ATHOME-GARDENING-TRENDS-DMT

Yellow is this year’s hot color for the garden, according to Home Depot.

It’s planting season, and gardeners are stocking up on greenery.

From tiny urban gardens to rolling landscapes in the suburbs, here are nine hot trends for 2019, according to horticultural experts.

No space? No problem

The biggest issue for most gardeners this year is figuring out how to tackle a small garden. According to the U.S. Census Bureau, about 80 percent of Americans live in urban areas, which leaves little to no room for outdoor greenery.

According to the experts at plant supplier Proven Winners, consider opting for fastigate shrubs.

Fastigate plants are those that grow with branches sloping upward, nearly parallel to the main stem. These plants save on space by growing upward instead of outward. According to Proven Winners, bushes and shrubs that fill the bill yet offer a splash of color and interest include Hibiscus purple pillar, Rose of Sharon, Japanese holly or elderberry.

Climate change gardening

Sue Townsend of the Society of Garden Designers said creating gardens that can deal with extreme temperature swings will be a key trend this year. The designer suggested that gardeners should have the right plants that fit the condition of the garden, store water and allow excess water to be collected then dissipated through the soil. Think plants labeled drought-tolerant, cold-tolerant, etc.

Save the pollinators

Pollinators vital to keeping the world’s crops thriving are under major threat from disease, loss of habitat and other stressors. Gardeners are encouraged to grow plants that support pollinators, such as Sonic Bloom reblooming weigela and single-flowered roses such as Oso Easy Paprika and Oso Easy Urban Legend.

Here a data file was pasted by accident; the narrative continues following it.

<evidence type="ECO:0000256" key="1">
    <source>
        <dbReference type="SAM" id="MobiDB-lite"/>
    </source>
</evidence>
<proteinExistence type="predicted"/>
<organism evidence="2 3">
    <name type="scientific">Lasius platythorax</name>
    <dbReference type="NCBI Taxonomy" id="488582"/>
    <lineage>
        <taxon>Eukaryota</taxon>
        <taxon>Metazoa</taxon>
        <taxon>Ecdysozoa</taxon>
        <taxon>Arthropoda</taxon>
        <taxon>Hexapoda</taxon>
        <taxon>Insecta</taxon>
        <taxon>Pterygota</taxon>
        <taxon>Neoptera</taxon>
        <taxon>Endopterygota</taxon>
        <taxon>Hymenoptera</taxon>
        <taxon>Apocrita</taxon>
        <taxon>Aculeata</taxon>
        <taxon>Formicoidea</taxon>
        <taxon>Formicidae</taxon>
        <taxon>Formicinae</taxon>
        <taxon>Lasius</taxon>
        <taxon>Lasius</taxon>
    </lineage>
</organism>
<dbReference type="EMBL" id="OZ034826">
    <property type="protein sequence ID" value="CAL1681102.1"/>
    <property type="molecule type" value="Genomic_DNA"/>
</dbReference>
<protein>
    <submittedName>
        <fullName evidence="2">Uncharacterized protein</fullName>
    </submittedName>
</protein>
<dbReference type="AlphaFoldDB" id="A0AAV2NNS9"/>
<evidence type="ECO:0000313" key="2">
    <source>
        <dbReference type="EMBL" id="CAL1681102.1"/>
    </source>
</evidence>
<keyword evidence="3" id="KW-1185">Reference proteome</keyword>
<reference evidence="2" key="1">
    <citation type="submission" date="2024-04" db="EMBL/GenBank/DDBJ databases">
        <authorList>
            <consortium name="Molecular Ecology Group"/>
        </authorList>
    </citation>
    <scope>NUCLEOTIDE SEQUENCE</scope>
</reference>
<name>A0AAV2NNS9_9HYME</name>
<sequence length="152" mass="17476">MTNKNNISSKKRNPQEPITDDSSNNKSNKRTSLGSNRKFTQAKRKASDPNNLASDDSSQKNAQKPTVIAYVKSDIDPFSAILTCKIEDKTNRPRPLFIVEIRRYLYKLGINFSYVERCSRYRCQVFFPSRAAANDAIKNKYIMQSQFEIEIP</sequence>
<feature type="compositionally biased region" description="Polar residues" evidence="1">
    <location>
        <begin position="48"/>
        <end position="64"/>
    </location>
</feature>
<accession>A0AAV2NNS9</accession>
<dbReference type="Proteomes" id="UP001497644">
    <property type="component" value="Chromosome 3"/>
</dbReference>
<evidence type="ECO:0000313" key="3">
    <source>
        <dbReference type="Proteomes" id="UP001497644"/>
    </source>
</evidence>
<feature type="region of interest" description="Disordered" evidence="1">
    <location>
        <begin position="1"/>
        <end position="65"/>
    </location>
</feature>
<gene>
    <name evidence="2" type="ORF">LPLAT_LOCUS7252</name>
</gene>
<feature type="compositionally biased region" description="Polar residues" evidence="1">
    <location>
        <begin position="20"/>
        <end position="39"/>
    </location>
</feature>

Landscape-friendly natives

Planting shrubs or trees that are native to a particular region or ecosystem can provide enhanced habitat for wildlife as well as natural beauty, according to the Michigan State University Extension. In addition, native plants help the environment by reducing the amount of water used and lessening the need for pesticides and fertilizers. For gardeners who do not want to take on too much work, natives can be low-maintenance.

Perennial power

The Home Depot’s blog, the Garden Club, said a trend that started in Europe called the New Perennial Movement is making its way to the United States. The movement’s primary characteristic is “layers of perennials that evolve through the seasons.”

Build a meadow

Another space-saving tip for green thumbs is to create a meadow, which can be maintained from April to late November with little upkeep.

Yellow flowers rule

Yellow is this year’s hot color, according to Home Depot. Use yellow tulips, forsythia shrubs, daffodils, pansies, dandelions, marigolds, daylilies, black-eyed Susans, and daises to liven up spaces. In addition, Proven Winners named sedum “Lemon Coral” its annual of the year due to its glowing yellow foliage.

Patterns are big, too

Variegated foliage, with different colors and patterns in its leaves, is hot this season as well, according to Home Depot. Consider adding plants such as coleus, geraniums and begonias for variety.

Crazy paving, log walls

Looking to landscape this year? Crazy paving (walkways using irregular patterns and sizes of stones), gabion walls and charred timbers are expected to be popular choices for gardens.

Townsend also foresees a rise in porcelain paving since its non-slippery surface is useful for “shady areas and around swimming pools.”

Bring a rustic element to the garden by installing log walls. They can act as a feature wall, a boundary or a screen while providing a habitat for insects and wildlife.

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